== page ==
Every weekday we feature a different review on Booklist Online. These reviews are notable for different reasons—they may be starred, or high-demand, or especially relevant to the current issue’s spotlight. We’ve collected the reviews from July 20–24 below, so you can revisit the best of the week.
Monday, July 23rd
The Rest of Us Just Live Here, by Patrick Ness
Mikey and his pals are about to graduate high school, right as the indie kids—“that group with the cool-geek haircuts and the thrift shop clothes”—start disappearing. It’s not the first time this has happened: over his 18 years, Mikey’s watched as the indie kids (they’re always the Chosen Ones) battled the undead, defeated vampire suitors, and engaged in other world-saving activities. It’s run-of-the-mill stuff at his high school, which has been blown up more than once.
Tuesday, July 24th
Two Years Eight Months and Twenty-Eight Nights, by Salman Rushdie
The jinn, Rushdie tells us, are “creatures made of smokeless fire,” shape-shifters infused with powers that defy our experience of gravity and time. They live in their own world, yet they can’t resist meddling in our affairs. But the Lightning Princess is different. For all her fearsome “mastery over the thunderbolt,” she falls in love with a mortal in the twelfth century, a Spanish Arab philosopher whose books, the most famous of which is The Incoherence of the Incoherence, are banned and burned because he argues for rationalism instead of religious fundamentalism.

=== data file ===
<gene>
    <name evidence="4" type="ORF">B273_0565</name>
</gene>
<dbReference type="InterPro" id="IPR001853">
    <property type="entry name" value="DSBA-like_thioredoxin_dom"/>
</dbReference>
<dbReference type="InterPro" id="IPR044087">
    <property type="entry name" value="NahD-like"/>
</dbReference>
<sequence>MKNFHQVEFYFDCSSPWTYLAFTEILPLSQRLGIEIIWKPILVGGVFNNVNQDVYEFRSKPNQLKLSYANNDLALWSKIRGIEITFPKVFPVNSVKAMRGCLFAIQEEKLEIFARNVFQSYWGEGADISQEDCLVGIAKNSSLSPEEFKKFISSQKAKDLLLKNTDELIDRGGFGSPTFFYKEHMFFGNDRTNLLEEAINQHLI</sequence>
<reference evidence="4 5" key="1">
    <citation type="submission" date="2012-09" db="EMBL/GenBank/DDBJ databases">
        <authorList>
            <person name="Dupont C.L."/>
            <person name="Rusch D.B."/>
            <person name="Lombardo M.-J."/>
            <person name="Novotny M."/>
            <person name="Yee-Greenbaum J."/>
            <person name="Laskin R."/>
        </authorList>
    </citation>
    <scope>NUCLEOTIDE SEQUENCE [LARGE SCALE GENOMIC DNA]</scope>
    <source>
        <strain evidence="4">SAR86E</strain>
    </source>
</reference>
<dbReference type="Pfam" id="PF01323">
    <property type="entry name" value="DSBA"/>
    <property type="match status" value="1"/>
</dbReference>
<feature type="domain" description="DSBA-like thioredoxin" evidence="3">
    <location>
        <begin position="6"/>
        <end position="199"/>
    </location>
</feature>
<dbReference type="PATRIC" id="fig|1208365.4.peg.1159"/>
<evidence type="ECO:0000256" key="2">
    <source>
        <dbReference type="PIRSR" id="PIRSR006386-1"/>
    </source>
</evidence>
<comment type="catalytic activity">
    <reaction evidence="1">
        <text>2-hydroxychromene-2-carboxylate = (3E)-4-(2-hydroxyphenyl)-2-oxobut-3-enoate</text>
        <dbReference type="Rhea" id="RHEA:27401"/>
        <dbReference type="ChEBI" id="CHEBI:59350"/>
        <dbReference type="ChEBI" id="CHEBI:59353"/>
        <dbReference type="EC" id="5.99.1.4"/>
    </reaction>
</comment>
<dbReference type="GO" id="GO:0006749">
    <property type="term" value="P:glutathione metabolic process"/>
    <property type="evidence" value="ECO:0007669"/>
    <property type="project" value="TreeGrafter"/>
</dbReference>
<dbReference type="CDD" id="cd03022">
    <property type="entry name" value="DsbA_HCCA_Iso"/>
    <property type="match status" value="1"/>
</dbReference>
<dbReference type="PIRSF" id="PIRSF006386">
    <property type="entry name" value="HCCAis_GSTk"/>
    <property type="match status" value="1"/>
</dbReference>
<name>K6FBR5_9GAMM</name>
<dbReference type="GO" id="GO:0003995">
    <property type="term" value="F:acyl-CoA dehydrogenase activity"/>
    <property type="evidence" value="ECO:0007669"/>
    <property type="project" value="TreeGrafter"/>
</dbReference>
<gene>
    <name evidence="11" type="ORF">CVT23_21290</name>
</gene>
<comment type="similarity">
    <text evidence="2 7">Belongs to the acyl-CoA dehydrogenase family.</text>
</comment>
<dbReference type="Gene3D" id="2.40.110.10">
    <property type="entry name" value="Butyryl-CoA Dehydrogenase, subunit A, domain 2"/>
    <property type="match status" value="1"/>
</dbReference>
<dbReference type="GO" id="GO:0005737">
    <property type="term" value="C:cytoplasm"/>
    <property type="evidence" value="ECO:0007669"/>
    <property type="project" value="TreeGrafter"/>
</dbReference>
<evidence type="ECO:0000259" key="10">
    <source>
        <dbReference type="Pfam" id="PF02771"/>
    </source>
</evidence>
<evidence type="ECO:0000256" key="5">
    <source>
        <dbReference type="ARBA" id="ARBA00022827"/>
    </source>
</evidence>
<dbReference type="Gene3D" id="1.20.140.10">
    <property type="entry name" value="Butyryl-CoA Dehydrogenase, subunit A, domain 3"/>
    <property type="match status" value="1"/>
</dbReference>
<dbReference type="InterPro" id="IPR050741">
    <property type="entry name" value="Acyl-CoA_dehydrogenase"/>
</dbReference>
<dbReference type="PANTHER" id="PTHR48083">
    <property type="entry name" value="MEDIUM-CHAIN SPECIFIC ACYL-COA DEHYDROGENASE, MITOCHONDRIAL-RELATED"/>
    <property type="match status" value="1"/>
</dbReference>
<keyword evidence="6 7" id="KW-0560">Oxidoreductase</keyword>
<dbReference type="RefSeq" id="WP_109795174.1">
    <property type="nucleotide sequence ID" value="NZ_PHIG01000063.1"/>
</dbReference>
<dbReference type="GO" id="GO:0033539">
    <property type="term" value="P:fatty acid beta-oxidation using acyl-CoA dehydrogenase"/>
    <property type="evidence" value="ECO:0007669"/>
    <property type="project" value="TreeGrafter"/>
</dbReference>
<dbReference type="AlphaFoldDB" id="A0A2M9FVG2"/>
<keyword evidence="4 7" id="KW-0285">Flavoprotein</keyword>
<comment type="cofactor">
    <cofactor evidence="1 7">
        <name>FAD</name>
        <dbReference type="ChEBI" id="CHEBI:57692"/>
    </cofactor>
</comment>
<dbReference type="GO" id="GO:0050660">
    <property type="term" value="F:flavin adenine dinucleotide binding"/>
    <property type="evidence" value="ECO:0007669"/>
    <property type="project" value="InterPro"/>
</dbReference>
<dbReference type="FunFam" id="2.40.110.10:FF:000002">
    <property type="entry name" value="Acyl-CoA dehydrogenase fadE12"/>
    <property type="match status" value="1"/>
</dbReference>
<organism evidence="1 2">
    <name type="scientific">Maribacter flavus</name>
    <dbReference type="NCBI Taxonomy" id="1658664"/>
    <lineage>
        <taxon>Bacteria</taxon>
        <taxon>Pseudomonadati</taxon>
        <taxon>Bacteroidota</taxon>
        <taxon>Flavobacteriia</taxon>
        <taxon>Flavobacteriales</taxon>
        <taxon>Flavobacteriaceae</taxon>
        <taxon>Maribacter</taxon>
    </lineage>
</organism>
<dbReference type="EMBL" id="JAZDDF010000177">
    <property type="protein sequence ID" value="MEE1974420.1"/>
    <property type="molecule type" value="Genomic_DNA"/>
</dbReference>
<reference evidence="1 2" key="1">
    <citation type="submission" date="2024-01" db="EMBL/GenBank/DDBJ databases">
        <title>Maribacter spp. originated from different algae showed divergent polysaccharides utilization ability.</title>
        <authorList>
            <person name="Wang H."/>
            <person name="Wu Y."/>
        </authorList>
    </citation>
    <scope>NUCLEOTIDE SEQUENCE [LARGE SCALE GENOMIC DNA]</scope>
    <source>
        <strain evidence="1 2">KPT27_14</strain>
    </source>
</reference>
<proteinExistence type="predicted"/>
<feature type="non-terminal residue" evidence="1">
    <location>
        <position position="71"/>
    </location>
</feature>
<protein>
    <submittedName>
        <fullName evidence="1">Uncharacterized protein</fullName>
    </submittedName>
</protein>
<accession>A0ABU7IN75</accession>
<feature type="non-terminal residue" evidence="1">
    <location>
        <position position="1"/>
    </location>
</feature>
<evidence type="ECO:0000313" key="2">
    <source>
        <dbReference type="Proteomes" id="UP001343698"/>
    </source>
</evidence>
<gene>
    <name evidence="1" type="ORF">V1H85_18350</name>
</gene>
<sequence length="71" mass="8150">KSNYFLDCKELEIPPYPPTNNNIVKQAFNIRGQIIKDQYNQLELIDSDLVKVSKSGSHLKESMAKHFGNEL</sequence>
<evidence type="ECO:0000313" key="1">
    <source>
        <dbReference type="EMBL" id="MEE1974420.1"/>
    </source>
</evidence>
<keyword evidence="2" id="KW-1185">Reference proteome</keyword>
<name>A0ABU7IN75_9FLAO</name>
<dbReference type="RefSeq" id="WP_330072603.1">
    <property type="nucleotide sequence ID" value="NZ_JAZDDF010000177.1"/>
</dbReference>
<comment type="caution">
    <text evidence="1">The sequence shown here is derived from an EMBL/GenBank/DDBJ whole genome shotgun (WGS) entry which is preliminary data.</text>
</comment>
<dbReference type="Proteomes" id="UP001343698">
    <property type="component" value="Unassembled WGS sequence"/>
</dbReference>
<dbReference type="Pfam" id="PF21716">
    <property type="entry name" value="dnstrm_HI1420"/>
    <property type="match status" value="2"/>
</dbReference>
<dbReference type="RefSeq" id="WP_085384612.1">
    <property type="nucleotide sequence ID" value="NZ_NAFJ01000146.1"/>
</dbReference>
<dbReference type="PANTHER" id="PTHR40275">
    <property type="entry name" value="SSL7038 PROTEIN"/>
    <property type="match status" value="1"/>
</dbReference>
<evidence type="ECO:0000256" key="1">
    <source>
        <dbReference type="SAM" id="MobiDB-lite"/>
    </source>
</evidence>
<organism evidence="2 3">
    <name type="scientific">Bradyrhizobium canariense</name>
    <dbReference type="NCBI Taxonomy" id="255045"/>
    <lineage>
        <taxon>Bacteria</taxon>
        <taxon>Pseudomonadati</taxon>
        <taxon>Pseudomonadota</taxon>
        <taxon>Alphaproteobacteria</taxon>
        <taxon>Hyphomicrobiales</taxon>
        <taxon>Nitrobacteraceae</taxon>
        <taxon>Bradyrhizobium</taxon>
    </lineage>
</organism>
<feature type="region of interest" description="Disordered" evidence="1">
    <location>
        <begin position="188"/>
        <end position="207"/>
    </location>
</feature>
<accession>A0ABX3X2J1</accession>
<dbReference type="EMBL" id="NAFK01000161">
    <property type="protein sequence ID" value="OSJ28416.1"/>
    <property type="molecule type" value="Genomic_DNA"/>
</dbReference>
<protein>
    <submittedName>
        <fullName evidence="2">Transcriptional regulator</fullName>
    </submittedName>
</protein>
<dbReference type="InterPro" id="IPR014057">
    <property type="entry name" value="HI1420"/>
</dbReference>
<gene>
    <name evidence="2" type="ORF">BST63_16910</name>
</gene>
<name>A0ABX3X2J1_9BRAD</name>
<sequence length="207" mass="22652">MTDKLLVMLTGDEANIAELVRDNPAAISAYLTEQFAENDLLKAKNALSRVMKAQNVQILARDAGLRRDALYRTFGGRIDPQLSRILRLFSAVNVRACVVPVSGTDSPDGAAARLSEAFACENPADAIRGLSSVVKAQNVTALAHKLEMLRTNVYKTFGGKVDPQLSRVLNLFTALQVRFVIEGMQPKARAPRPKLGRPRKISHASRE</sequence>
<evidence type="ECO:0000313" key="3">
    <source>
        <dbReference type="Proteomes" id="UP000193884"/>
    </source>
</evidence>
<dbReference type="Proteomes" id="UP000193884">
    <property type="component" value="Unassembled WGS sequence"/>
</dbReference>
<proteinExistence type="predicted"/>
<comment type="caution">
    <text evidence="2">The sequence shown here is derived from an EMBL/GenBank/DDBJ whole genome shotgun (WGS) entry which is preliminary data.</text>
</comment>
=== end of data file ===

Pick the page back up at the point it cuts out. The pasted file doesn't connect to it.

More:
Wednesday, July 25th
What Pet Should I Get?, by Dr. Seuss
Out of a (probably magical) box stashed in his (probably gadget-filled) office comes this posthumous offering from the mighty Mr. Geisel. Sharp-eyed readers will note the brother and sister pet hunting here are the same duo seen in One Fish Two Fish Red Fish Blue Fish (1960). This story is more plot-driven, with the kids eager to choose a pet, but they must do it by noon and only pick one. At first, the choice looks simple: a dog or a cat, right? But parrots are nice, and so are rabbits.
Thursday, July 26th
X, by Sue Grafton
Just X? Yes, Grafton breaks her own rule for her titles: despite X being an initial for several characters here, no single word beginning with X encompassed the whole of her twenty-fourth Kinsey Millhone mystery, so X alone it is. And what an excellent outing it is! Kinsey is taken in by an elaborate scheme engineered by stunning Teddy Xanakis, who wants to steal a potentially priceless painting from her newly divorced husband, a plotline followed to a happy conclusion.
Friday, July 27th
The Nature of the Beast, by Louise Penny
The winds of change are freshening in Three Pines. Armand Gamache, former chief inspector of the Sûreté du Québec, now retired to the idyllic village north of Montreal, is starting to feel twitchy, pondering the next stage in his life. But even as the future signals change, the past is calling forth a nightmare.